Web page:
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Financial Fitness & Life Planning

China and the Fed

The stock market’s recent negative action continued into September, driven by global economic deterioration that is particularly highlighted by China, the world’s second largest economy.  While China’s previous rapid growth rate is unlikely to return, it is important to recognize that China is still growing and its ascent into a more industrialized economy is here to stay.  Nevertheless the world must readjust and that process can be painful for some time, especially in light of deflating bubbles there. 

Meanwhile, during September the Federal Reserve delayed its initial rate hike.  Rather than exciting the market, this decision instead seemed to unnerve investors.  If the Fed had finally begun the interest rate normalization process, it could have at least removed one piece of uncertainty from the current investment climate.  In addition, there perhaps is the feeling that the Fed waited too long and missed many opportunities to raise rates from rock bottom levels during a long and steady economic expansion, albeit slow and unexciting.  Now the Fed very well may be raising rates into oncoming economic weakness.

I continue to find the market unappealing on an aggregate basis.  The most reliable broad valuation measures continue to show an overvalued market that has only become slightly cheaper as a result of a rather shallow decline thus far (compared to other declines that have occurred off of similar valuation levels in the past).  In addition, investor risk appetite seems to have vanished.  Tempering this concern is the fact that interest rates remain extraordinarily low.  Indeed relative attractiveness in this low rate environment is part of the reason that I consider the 23 stocks that my fund owns to be very sound investments.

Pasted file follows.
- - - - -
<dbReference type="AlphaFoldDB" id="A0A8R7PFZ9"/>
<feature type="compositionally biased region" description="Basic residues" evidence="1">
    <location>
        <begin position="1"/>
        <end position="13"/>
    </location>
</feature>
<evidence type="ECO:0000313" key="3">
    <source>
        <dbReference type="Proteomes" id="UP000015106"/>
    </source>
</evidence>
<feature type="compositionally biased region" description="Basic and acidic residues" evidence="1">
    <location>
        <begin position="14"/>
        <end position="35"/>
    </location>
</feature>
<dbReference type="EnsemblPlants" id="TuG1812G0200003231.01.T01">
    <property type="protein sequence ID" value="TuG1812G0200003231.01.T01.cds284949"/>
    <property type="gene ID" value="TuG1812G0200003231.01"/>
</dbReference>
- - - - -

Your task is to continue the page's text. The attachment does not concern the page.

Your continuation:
This month I re-purchased Exxon Mobil 19% lower than the price at which I sold it profitably in January.  I believe that Exxon is uniquely positioned to prosper from the greater energy sector’s pain, but I am keeping it smaller at 3% instead of the previous 5% position size.  In addition I sold DuPont and Norfolk Southern due to a re-evaluation of just how challenged their businesses are. 

My portfolio is comprised of the following stocks in size order – Apple, Microsoft, Exxon, Johnson & Johnson, Berkshire Hathaway, Wells Fargo, JPMorgan Chase, Pfizer, Merck, Intel, Cisco, Wal-Mart, 3M, Qualcomm, Union Pacific, Boeing, United Technologies, MetLife, Texas Instruments, Dow Chemical, Hewlett-Packard, Raytheon and Emerson Electric.  Position sizes range from 4% to less than 1% and total exposure is 46%.  Virtually all of my fund’s holdings are major, blue chip, dividend-paying companies with stable earnings and healthy balance sheets.

~~Michael Berlin can be contacted at and at (631) 629-4928 .

The information included in this article is not intended to be used as a basis for making investment decisions nor should it be constructed as a recommendation to buy or sell any specific security. Consult your investment professional for additional information and guidance.




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Today is: January 21, 2019 - 12:50pm
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